The human skull – an enduring symbol of mortality – is one of the most powerful motifs portrayed by artists and designers through the centuries. Another such emblematic image that’s a fierce or friendly totem of strength is the bear. You’ll find both displayed in many guises as part of the most eccentric sale you may ever encounter – viewable at Sotheby’s London between March 4 and 10.
More than 500 works feature in Sotheby’s Bear Witness three-day sale (March 10-12) of contemporary art, objects and bizarre novelties amassed by one single-minded collector. It embraces major work by 20th-century and contemporary artists, including Gerhard Richter, Lucio Fontana, Sigmar Polke, Mark Rothko, Andy Warhol, Anselm Kiefer, Anish Kapoor, Tracey Emin, Damien Hirst, Keith Haring, Gary Hume and Ed Ruscha. Treatments range from Edvard Munch’s ghostly, swirling Kiss of Death lithograph (1899; estimate £15,000-£20,000) to Michael Craig-Martin’s colourful, cartoon-like Untitled (Skeleton) (2000; £20,000-£30,000, first picture). As for eye-catching objets d’art, you could snap up Migraine, a patinated-bronze skull by Jake and Dinos Chapman (2004; £20,000-£30,000), Life is Great, a life-size polar bear by Paola Pivi (2007; £50,000-£70,000) made from polyurethane, wood, steel and feathers, or celebrity silversmith Theo Fennell’s silver skull stopper, dated 2013, with a blue 19th-century poison bottle (£1,000-£1,500).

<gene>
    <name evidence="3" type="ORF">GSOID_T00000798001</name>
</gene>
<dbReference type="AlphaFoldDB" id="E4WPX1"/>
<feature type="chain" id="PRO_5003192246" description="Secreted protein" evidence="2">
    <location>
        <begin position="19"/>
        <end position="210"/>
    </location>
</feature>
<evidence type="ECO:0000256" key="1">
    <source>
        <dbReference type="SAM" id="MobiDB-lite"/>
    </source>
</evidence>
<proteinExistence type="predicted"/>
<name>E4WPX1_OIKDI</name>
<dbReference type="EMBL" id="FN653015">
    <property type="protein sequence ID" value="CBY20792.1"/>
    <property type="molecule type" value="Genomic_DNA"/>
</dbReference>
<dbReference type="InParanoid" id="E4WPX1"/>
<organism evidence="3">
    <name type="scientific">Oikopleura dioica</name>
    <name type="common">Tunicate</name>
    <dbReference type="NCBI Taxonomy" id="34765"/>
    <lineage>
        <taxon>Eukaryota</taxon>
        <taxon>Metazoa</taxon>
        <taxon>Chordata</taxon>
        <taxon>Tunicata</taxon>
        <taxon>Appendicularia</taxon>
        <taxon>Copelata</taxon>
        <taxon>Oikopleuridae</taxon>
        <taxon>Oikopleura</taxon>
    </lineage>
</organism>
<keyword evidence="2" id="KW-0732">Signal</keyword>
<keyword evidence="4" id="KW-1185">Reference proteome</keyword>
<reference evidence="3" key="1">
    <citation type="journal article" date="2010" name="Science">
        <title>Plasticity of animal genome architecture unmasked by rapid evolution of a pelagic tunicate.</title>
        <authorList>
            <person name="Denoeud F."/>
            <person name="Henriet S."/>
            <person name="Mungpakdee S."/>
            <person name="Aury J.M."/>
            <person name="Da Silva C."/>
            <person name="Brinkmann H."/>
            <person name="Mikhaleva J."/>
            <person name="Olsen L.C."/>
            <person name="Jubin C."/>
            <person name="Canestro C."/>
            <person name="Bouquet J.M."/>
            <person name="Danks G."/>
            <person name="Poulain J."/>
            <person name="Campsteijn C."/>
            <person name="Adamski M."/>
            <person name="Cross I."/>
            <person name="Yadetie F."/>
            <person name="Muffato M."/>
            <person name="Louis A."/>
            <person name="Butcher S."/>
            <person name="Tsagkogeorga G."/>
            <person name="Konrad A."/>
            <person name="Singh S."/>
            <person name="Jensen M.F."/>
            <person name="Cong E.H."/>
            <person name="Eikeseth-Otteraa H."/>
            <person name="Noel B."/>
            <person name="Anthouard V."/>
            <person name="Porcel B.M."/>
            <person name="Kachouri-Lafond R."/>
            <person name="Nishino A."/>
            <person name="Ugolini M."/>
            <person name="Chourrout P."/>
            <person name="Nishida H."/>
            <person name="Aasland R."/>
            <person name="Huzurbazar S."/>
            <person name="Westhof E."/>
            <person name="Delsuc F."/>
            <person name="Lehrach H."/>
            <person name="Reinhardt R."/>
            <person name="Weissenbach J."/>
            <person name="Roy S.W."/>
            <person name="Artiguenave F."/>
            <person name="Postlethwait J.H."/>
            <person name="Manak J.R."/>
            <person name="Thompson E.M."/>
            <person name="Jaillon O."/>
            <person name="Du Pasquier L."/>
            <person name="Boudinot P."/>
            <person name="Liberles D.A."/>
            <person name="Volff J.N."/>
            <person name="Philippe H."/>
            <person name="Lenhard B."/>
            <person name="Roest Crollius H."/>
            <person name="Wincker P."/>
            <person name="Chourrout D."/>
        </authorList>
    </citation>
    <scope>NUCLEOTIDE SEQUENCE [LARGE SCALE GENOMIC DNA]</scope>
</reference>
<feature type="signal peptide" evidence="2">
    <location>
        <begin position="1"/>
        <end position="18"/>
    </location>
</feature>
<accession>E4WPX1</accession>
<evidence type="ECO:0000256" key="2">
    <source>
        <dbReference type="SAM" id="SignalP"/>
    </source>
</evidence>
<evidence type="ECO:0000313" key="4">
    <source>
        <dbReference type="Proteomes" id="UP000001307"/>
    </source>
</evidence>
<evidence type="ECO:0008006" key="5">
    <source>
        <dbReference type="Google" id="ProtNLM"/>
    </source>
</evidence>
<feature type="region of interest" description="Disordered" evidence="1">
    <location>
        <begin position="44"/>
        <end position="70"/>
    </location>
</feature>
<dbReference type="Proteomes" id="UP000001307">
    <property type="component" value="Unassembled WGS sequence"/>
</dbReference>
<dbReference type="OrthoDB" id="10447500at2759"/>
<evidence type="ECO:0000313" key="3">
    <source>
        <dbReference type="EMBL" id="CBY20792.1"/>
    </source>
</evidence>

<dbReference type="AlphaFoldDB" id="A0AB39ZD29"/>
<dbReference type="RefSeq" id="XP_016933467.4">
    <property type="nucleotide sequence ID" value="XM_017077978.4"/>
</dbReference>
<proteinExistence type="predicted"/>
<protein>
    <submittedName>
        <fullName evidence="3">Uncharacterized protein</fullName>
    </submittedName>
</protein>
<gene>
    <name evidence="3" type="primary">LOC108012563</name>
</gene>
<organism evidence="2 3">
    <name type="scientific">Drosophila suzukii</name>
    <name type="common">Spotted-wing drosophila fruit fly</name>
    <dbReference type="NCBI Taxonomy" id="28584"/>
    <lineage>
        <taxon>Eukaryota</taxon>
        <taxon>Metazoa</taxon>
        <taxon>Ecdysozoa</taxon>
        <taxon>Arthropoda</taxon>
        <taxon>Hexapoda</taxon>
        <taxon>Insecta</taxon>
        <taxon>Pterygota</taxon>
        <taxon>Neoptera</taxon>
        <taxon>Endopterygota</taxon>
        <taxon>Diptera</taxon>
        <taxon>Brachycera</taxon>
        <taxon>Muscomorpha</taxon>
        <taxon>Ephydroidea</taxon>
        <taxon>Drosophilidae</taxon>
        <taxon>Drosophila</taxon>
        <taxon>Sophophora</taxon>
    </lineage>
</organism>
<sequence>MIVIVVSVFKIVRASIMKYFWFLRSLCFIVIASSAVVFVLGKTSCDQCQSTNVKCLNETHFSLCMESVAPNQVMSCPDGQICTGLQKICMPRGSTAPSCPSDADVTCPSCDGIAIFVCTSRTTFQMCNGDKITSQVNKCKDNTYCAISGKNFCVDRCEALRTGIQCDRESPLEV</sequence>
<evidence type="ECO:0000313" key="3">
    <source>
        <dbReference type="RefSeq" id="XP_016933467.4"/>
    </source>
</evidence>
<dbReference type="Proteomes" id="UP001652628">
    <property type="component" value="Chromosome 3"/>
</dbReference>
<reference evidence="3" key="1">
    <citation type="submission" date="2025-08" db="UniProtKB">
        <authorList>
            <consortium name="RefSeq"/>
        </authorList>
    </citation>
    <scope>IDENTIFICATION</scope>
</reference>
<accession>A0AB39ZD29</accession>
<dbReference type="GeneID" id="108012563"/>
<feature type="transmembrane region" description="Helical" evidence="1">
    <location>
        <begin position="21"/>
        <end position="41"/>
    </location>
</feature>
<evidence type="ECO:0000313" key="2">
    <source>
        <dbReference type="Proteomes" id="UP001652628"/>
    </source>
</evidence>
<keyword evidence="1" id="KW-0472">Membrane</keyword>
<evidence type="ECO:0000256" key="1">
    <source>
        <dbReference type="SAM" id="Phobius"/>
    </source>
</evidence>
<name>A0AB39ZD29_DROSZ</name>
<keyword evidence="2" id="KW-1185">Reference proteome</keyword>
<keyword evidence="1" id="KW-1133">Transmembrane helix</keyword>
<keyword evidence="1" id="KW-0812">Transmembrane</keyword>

Other skull-related curios range from a death’s head-decorated silver match case (£80-£120) made by FS Gilbert around 1910 to a 19th-century coffin-shaped papier-mâché snuff box (£100-£150, second picture) with a silvered-metal “Memento mori” engraving. Nor has the skull-loving seller confined his collecting habits to the western world. There’s a pair of carved-wood skull bookends (£300-£500) from southeast Asia, a painted terracotta Day of the Dead skull (£120-£180) from Mexico and a Japanese ivory and mother-of-pearl cane from 1910 to 1925, whose handle is carved with a human skull, a toad and snake (£300-£500).
The menagerie of bears is equally eclectic. It includes a bronze Bugatti bear (£50,000-£70,000, third picture), a white-glazed porcelain bear made around 1903 by Otto Jarl for Meissen (£1,000-£1,500), an Asprey & Co paper knife in a leather case (£600-£800) from 1908, a silver-plated polar bear-shaped cocktail shaker (£400-£600) from around 1950, and a 20th-century Swiss settee supported by a pair of carved wooden bears (£2,500-£4,000).
“This is quite possibly the most extraordinary exhibition Sotheby’s has ever staged in its 270-year history,” says Alex Branczik, Sotheby’s head of Contemporary Art, London. “The collection does have a carnival-esque feel, but the quality and breadth of the contemporary art shouldn’t be overlooked.”
In traditional fairground parlance: don’t miss the greatest show on earth.